Web Coordinator Jobs: Salary and Career Facts

Research what it takes to become a web coordinator. Learn about education requirements, job responsibilities, average wages and job outlook to find out if this is the career for you. Schools offering Graphics & Multimedia Management degrees can also be found in these popular choices.

What Is a Web Coordinator?

A web coordinator designs, maintains and supports the online presence for a company or organization. By meeting with clients and managers, they learn about the company's needs and develop a plan to fulfill those needs. Web coordinators must be skilled and knowledgeable in web programming and graphic design in order to create effective websites. They also must have a strong understanding of online marketing trends and tactics to ensure that their website appeals to the target audience. Often, these professionals work in teams with other computer and design professionals. The following chart gives you an overview of what you need to know about entering this field.

Degree Required Associate's or bachelor's degree
Education Field of Study Web design, web development
Key Skills HyperText Markup Language (HTML), programming logic, proficiency in graphic and web design software
Job Growth (2014-2024) 27%* (for all web developers)*
Median Salary (2015) $64,970* (for all web developers)*

Source: *U.S. Bureau of Labor Statistics

What Types of Web Coordinator Education Programs Are Available To Me?

You can pursue a number of degree programs to become a web coordinator. While web coordinator degree programs are rare, there are associate's and bachelor's degree programs in web design or web design and development. These programs can provide you with the educational background and skills needed to communicate information electronically using text and images. An associate's degree is the most common requirement for web developer positions, though some employers require a bachelor's.

Once enrolled, you'll study HyperText Markup Language (HTML) and programming logic and design. You can also explore the latest in graphic and web design software, including Photoshop, Dreamweaver, Fireworks and Flash. You may study relevant topics, such as developing applications, and explore ways in which the content you create helps shape the experience had by visitors to your site. By the time you're finished with the coursework, you'll be able to create all sorts and styles of multimedia environments.

What Job Duties Might I Have?

As a web coordinator, you'll control the architecture of your organization's website. According to web coordinator job listings on college and university websites in February 2011, you'll handle short- and long-term planning to ensure your organization's marketability and commercial viability on the Internet. You might create new content, such as images, videos and graphics, for your site while managing the existing pages. You may work as part of a team, coordinating new website strategies with other departments, such as marketing and communications. You will monitor the traffic of your website and forecast site trends based on the data recovered.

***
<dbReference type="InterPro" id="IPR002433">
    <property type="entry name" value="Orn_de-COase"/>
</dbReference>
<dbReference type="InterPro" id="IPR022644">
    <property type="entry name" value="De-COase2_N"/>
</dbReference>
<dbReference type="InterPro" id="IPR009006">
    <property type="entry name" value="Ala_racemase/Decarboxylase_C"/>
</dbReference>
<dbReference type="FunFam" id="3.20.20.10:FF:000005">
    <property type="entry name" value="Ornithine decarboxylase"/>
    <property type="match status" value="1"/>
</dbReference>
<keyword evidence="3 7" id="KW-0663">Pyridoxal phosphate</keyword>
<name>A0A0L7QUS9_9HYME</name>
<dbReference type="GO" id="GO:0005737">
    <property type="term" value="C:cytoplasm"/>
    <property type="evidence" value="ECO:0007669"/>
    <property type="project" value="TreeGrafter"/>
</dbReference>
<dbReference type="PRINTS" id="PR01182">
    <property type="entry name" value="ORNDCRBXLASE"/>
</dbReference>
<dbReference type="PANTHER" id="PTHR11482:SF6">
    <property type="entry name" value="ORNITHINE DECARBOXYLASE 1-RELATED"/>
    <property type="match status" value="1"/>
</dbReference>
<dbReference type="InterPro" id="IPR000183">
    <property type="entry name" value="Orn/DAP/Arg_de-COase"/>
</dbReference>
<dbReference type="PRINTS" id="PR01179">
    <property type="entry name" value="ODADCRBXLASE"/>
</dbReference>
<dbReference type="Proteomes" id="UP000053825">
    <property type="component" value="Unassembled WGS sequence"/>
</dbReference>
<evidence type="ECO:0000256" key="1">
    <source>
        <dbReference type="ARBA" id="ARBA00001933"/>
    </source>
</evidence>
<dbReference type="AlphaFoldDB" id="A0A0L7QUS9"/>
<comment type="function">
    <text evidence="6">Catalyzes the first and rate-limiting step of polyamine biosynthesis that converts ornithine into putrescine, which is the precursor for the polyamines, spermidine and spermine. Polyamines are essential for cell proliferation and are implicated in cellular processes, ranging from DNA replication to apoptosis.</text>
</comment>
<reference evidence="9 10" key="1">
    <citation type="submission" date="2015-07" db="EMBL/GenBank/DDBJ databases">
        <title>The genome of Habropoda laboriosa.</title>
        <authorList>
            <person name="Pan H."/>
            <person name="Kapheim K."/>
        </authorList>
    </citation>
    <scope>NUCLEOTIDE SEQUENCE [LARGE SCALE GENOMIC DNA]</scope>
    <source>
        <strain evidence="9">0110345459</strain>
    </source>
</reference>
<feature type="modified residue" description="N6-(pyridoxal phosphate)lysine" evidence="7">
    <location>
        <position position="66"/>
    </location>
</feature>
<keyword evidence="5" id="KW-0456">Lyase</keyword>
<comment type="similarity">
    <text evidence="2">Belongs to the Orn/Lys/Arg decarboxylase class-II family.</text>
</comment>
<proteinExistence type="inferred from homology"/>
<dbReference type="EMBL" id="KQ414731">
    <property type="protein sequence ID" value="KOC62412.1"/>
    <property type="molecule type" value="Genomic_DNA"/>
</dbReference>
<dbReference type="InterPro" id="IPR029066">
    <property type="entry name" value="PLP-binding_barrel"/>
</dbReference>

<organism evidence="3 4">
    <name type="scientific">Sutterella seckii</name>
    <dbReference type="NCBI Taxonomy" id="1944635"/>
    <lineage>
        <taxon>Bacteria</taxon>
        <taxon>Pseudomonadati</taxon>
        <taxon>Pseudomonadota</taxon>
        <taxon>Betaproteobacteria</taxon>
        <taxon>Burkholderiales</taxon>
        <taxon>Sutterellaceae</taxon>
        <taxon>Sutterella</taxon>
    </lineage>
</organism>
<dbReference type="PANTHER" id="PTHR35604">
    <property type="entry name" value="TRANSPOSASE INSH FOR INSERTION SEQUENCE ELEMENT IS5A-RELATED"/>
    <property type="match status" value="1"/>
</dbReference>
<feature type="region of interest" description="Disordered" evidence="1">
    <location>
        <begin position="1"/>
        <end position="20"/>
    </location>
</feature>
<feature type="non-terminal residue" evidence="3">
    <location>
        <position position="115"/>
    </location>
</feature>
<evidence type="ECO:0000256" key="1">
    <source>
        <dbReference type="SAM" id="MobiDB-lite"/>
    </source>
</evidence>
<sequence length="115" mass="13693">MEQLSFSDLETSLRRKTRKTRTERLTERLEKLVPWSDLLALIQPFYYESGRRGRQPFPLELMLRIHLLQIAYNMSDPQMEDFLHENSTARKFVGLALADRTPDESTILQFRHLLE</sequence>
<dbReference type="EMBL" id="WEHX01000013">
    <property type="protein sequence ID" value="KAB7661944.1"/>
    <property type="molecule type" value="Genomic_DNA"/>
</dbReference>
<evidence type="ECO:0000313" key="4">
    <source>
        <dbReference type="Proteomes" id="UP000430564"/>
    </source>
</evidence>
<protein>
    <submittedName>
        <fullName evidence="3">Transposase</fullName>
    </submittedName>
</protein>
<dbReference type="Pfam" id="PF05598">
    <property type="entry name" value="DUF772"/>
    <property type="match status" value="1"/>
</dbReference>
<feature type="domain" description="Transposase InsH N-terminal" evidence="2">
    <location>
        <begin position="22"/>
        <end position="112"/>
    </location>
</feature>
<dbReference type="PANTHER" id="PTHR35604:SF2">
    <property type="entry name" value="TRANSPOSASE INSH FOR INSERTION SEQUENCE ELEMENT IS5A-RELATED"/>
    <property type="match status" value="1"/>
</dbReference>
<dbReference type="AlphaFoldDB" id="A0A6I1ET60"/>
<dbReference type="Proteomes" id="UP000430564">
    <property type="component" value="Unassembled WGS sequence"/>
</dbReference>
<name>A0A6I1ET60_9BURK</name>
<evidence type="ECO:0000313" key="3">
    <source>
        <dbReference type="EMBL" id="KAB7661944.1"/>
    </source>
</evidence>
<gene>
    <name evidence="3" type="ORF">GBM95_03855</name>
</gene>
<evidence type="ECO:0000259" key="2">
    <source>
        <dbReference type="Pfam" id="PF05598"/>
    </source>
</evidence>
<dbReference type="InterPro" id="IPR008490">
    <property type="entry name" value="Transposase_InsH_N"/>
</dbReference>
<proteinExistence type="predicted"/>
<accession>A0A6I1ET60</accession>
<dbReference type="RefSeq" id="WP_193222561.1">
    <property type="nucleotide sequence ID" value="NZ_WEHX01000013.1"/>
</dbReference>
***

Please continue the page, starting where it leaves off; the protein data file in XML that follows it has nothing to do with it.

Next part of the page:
What Could I Expect to Earn?

As of May 2015, the U.S. Bureau of Labor Statistics (www.bls.gov) reported that web developers earned an average annual wage of $70,660. Education and experience might increase your employment or advancement opportunities. The BLS indicated that computer systems design and related services, and information services are two popular industries for employing web developers.

What Are Some Related Alternative Careers?

Related to web coordinator jobs, graphic designers are responsible for creating digital graphics used on web pages, printed material and other products. These professionals often need a bachelor's degree in graphic design or a related field. Computer programmers write code that computers use to run software and sometimes expand on software code to meet certain needs. They usually have an associate's or bachelors degree in computer science or a related field.

Another career on the creative side of things is multimedia art and animation, which is another field that requires a bachelor's degree. Multimedia artists and animators work on projects like movies and video games, creating computer-generated imagery (CGI), background animations, character designs and other images and effects.

To continue researching, browse degree options below for course curriculum, prerequisites and financial aid information. Or, learn more about the subject by reading the related articles below:

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